3. And then there is the Jonathan Freedland factor, as Ahmed also notes (including by citing some of my previous criticisms of him). One should not personalise this too much. Freedland, an extremely influential figure at the paper, is a symptom of a much wider problem with the Guardian’s coverage of Israel.

Freedland is a partisan on Israel, as am I.

But I get to write a blog and occasional reports tucked away in specialist and Arab media in English. Freedland and other partisans for Israel at the paper get to reinforce and police an already highly indulgent attitude towards Israel’s character (though not the occupation) across the coverage of one of the most widely read papers in the world.

Given that Israel’s character, as a colonial settler state, is the story, the Guardian effectively never presents more than a fraction of the truth about the conflict. Because it never helps us understand what drives Israeli policy, it – along with the rest of the media – never offers us any idea how the conflict might be resolved.

And this is where Ahmed tripped up. Because his piece, as the Guardian’s editors doubtless quickly realised, implicated Israel’s character rather than just its policies. It violated a Guardian taboo.

Ahmed is hoping to continue his fiercely independent reporting by creating a new model of crowd-sourced journalism. I wish him every luck with his venture.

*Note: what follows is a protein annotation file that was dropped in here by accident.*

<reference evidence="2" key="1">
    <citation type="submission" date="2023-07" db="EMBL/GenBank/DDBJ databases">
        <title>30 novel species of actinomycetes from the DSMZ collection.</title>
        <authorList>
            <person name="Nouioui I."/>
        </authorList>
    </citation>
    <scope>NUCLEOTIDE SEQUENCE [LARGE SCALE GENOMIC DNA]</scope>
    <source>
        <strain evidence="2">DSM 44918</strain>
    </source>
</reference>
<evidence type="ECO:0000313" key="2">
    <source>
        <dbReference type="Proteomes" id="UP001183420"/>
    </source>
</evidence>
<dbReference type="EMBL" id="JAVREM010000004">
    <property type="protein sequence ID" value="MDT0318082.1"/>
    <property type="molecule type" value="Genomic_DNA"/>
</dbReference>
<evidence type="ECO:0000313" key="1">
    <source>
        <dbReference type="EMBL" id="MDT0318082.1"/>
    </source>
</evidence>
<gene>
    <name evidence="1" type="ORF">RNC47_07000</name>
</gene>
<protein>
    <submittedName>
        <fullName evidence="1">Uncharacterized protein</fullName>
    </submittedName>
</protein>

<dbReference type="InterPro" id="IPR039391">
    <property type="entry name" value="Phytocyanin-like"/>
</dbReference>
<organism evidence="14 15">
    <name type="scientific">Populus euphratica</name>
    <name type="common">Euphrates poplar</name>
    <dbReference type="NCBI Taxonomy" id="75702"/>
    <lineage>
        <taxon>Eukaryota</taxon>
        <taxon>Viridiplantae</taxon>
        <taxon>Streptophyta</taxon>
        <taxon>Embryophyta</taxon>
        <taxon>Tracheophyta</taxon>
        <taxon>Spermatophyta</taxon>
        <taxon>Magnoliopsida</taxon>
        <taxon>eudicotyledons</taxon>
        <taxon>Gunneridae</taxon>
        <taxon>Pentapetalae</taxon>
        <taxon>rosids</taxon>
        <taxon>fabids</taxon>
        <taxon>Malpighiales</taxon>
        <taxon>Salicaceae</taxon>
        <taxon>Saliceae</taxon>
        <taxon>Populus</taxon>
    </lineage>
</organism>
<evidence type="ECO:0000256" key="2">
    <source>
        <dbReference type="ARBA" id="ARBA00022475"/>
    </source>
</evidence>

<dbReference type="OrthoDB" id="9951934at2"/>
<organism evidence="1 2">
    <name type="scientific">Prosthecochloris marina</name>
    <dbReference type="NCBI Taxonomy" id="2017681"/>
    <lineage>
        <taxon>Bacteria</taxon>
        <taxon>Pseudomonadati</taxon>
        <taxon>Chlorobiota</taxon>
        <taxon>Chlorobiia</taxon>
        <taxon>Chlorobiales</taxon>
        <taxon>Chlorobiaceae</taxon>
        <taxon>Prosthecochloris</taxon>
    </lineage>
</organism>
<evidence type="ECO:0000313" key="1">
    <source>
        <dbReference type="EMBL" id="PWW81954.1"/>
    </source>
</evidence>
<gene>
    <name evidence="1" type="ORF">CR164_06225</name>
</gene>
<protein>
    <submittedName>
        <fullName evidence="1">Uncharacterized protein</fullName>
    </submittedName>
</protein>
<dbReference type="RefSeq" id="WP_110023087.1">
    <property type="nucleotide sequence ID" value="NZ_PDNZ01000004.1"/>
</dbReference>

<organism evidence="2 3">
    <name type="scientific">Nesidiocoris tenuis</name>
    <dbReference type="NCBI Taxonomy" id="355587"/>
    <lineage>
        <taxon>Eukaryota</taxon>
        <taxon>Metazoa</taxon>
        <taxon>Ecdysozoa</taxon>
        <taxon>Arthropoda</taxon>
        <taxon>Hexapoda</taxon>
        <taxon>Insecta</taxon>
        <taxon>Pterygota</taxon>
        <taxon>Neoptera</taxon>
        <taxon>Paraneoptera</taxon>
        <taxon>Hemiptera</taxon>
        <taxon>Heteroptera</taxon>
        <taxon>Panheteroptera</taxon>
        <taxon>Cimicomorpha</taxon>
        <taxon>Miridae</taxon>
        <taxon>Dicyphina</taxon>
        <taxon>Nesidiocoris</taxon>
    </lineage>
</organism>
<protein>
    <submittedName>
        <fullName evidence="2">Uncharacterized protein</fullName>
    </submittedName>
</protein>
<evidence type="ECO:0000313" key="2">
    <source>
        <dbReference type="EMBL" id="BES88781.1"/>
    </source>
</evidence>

Such initiatives are possibly the only hope that we can start to loosen the grip of the corporate media and awaken ourselves to many of the truths hidden in plain sight. If you wish to help Ahmed, you can find out about his new funding model here.

https://medium.com/@NafeezAhmed/palestine-is-not-an-environment-story-921d9167ddef

UPDATE:

The Guardian has issued a short official statement that manages to avoid addressing any of Nafeez Ahmed’s complaints about his treatment or throwing any further light on the reasons for the termination of his contract. It’s a case study in evasiveness and can be read here.

CORRECTION:

I have amended the section of my post concerning my early struggles to get published in Comment is Free. I inadvertently suggested that these related to my whole time in Nazareth. In fact, CiF was set up in March 2006, and my earliest travails concerned efforts to get published in the main comment section, battling with many of the same editors who would later join CiF.

Immediately CiF was launched, I contacted those editors asking to be included among the many contributors who were being taken on. As I explain above, my repeated approaches were either ignored or rebuffed, while many journalists and writers in Jerusalem and Tel Aviv were recruited to write from an Israeli Jewish perspective.

That finally changed in July 2006 when I persuaded the CiF editors that my unique perspective on the Lebanon war needed to be included. Interestingly, it seemed their interest was finally piqued not by the perspective I could share of how Palestinians were treated in a Jewish state but by the fact that Palestinians in Israel were under threat from fellow Arabs, in this case Hizbullah.

– See more at: http://www.jonathan-cook.net/blog/2014-12-04/why-the-guardian-axed-nafeez-ahmeds-blog/#sthash.ghx0brFi.dpuf